NEW YORK —Every family has its stories, stories that are passed from one generation to the next. For many American families, these stories originate in other countries. Such is the case for Elizabeth Stone, professor of English at Fordham University. According to Stone, author of the book, “Black Sheep and Kissing Cousins: How Family Stories Shape Us,” family stories can be a touchstone to guide us on our paths through life.
“I think there’s another way to understand the immigrant experience now that doesn’t look at connection to one’s country of origin as something that undermines one’s loyalty to America,” Stone said. “There is a new model which encompasses, let me call it attachment, to the country of origin and loyalty to this country.”
And that dual connection is a large part of what distinguishes the post-1965 wave of immigrants to America to those of the early 20th-century, who were heavily assimilationist, Stone said. Reasonably priced air travel, satellite television and multinational radio stations are among the developments that have aided in immigrants’ connections to their home country.
Stone has coauthored a new article, “Transnationalism as a Motif in Family Stories,” with three Fordham undergraduate students, that will be the lead article in the December issue of the refereed psychology journal, Family Process, along with two invited commentaries to the piece.
In the article, transnationalism is described as a state of living in one or more cultures and maintaining connections to both. Unlike earlier waves of immigrants who often left their roots behind, transnationals are as committed to their country of birth as they are to their new home, America. They don’t choose one over the other.
Transnationalism is not about “divided loyalties. It’s not like a baby with two heads. It’s like ambidexterity,” Stone told ABCNews.com in a recent article. “New York is 52 percent foreign born, but do you see any indication that it is insufficiently American?”
Stone’s collaboration with the undergraduates—all three of whom are significantly transnational—began through the course she teaches at Fordham, “New Wave Immigrant Literature,” which focuses on literature written by immigrants who arrived in the United States in the post-1965 wave.
“Three of the students in the course were exceptionally good students, and while we didn’t concentrate on family stories except when they came up in the literature, it was clear this was something that was interesting to them,” Stone said. “I invited them to work with me on transnationalism as a motif in family stories.”
The three students were Erica Gomez, FCLC ’04, whose parents were Cuban émigrés; Jane Lipnitsky, FCLC ’04, who was born in Russia of Russian-Jewish parents; and Despina Hotzoglou, FCLC ’04, whose parents are Greek.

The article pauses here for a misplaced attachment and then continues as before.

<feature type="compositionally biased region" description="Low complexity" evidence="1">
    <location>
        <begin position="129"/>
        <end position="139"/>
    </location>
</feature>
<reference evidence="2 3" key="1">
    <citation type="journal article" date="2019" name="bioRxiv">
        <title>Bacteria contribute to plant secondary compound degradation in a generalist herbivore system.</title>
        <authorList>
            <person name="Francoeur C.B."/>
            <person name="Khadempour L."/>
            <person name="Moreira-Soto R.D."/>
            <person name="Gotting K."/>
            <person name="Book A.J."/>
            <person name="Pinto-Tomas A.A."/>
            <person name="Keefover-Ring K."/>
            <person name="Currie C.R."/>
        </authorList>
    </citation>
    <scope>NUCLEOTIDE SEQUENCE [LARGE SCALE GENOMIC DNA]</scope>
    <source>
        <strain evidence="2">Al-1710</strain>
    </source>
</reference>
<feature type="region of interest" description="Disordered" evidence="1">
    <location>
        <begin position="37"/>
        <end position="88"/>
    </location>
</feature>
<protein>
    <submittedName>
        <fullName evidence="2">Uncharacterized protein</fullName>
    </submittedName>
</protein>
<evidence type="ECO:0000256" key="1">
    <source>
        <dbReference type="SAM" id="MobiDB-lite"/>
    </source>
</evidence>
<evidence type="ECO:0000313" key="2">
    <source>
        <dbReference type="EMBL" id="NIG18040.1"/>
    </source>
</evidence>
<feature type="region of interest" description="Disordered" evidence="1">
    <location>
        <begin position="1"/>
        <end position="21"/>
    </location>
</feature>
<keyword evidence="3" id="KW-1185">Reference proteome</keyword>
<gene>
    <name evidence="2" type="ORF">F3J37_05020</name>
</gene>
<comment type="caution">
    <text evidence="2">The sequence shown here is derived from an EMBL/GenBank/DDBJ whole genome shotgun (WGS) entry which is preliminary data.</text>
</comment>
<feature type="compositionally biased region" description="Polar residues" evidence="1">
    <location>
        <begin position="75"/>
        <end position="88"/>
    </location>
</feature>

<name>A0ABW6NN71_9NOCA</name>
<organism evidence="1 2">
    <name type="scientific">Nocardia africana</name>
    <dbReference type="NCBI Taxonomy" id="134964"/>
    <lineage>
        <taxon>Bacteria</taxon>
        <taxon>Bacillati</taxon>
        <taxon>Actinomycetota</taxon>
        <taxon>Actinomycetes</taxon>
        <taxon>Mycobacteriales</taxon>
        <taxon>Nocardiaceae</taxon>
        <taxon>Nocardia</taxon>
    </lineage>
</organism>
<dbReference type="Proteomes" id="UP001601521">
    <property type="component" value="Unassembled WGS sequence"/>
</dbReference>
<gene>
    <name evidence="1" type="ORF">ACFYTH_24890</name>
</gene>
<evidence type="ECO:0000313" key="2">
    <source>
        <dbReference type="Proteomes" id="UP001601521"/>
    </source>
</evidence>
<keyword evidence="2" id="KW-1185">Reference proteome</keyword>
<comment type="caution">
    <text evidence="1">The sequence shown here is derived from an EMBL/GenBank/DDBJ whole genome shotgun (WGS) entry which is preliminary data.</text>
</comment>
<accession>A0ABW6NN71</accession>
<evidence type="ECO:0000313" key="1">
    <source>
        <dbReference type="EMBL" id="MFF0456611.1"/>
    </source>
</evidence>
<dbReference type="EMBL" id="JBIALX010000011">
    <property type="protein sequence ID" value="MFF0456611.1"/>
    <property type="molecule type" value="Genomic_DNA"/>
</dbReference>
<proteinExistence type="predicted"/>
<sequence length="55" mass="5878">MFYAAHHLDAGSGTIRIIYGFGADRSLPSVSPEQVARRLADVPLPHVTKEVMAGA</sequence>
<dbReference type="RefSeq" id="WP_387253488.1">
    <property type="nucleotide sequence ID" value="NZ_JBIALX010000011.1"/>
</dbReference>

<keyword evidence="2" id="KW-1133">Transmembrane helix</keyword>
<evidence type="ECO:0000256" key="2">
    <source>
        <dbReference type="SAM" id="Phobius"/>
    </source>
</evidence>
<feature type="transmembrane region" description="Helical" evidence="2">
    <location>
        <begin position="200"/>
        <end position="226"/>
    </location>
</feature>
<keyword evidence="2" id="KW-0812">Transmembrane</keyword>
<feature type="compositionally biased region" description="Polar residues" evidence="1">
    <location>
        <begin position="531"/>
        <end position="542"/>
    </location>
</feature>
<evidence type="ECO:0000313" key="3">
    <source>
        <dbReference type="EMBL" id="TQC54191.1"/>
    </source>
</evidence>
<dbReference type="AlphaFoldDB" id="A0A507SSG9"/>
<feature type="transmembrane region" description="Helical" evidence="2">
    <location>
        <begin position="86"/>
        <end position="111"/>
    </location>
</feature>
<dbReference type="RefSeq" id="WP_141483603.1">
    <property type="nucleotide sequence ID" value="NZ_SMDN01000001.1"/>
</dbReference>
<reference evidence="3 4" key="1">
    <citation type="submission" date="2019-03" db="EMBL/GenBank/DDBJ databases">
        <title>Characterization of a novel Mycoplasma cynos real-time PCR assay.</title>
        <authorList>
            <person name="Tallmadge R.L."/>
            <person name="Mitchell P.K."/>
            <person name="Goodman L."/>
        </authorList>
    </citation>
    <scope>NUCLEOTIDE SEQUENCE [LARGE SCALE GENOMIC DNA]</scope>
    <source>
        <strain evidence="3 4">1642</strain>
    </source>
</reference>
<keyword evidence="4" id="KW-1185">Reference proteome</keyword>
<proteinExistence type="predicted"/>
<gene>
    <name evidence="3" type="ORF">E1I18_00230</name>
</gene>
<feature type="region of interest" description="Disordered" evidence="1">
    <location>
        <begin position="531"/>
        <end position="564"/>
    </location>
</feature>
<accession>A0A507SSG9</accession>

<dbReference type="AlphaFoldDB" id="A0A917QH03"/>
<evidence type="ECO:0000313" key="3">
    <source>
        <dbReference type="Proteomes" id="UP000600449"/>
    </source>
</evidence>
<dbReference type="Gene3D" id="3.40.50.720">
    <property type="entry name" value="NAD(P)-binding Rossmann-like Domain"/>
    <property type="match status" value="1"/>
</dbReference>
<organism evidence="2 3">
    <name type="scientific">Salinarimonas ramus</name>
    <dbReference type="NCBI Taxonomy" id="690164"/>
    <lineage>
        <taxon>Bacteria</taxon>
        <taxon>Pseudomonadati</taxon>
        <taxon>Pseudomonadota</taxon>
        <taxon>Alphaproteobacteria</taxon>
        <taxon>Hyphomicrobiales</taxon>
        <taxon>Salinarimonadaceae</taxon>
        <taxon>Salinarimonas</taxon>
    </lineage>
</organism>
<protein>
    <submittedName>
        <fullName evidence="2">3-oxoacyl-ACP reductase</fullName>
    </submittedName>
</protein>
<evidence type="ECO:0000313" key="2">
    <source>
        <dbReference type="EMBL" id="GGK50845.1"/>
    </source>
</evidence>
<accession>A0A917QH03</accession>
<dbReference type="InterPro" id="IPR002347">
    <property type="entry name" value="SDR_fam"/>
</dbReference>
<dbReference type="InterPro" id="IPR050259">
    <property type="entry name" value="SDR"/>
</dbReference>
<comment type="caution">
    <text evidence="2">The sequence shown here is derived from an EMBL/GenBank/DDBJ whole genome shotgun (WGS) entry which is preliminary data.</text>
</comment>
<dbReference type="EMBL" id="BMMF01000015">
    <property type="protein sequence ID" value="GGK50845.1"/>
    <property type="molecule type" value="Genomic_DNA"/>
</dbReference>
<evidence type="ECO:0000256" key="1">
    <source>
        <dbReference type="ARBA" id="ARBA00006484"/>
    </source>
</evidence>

Stone herself is the granddaughter of immigrants who came to the United States from Salina, a little island north of Sicily. But despite these modest beginnings, her mother became a Broadway actress; her uncle, a novelist; and her aunt, a painter.
“I couldn’t see anything in their daily lives that promoted this,” Stone said. But she noticed that her family’s stories celebrated the arts. “So who knows whether these stories which exist in every family were true, but I saw that they were sort of North Stars to my family,” she said. “They used those stories as an entitlement that they didn’t otherwise have socially or economically.”
Gomez, one of the undergraduate co-authors, has never been to Cuba, but Spanish is the language spoken in her home, and her family’s Cuban heritage is held as tightly as is their American identity.
“I know my own stories by heart, but I never realized what kind of role they played and how transnational I was,” Gomez said.
Lipnitsky, who now does research for anesthesia at New York’s Hospital for Special Surgery, said, she believes she is “a little bit more American” than her parents, “in that I’m okay with talking about stories about myself, more so than they would ever have been. But even so, this class kind of pushed me to analyze the stories that I knew in a different way.”
Still, she said, while she speaks Russian with her parents, now that she is out of the family home she sometimes finds herself reaching out for the more tangible aspects of her Russian-Jewish culture. “The physical things—like food or speaking Russian to people—I have to reach out for, but the core of who I am is in me; a lot of my Russian culture is in the way I think,” Lipnitsky said.
The research for the article, and Stone’s earlier research into the subject, also points up the importance of the oral tradition, not just in terms of personal identifiers, but for setting the record straight.
“Sometimes there are competitions between oral narrative and written tradition, and historically people have been quick to side with written tradition,” Stone said. “The revelation to me was that the oral tradition can be right and the written record wrong.”
Co-author Hotzoglou, who is studying toward postgraduate work in speech pathology, also runs after-school programs in Greek folk dance at three schools. She said the collaborative work experience was a valuable one. “We all worked really well together and Professor Stone was really good at not trying to take over, but letting our ideas roll and giving guidance, kind of shaping them,” she said.
Stone, a journalist as well as an academic, is faculty advisor to The Observer, the student newspaper at Lincoln Center, but had not collaborated on research before with undergraduate students.
“I had a number of people who mentored me and now I feel it’s my turn to do that,” Stone said. “It’s like an intellectual motherhood.”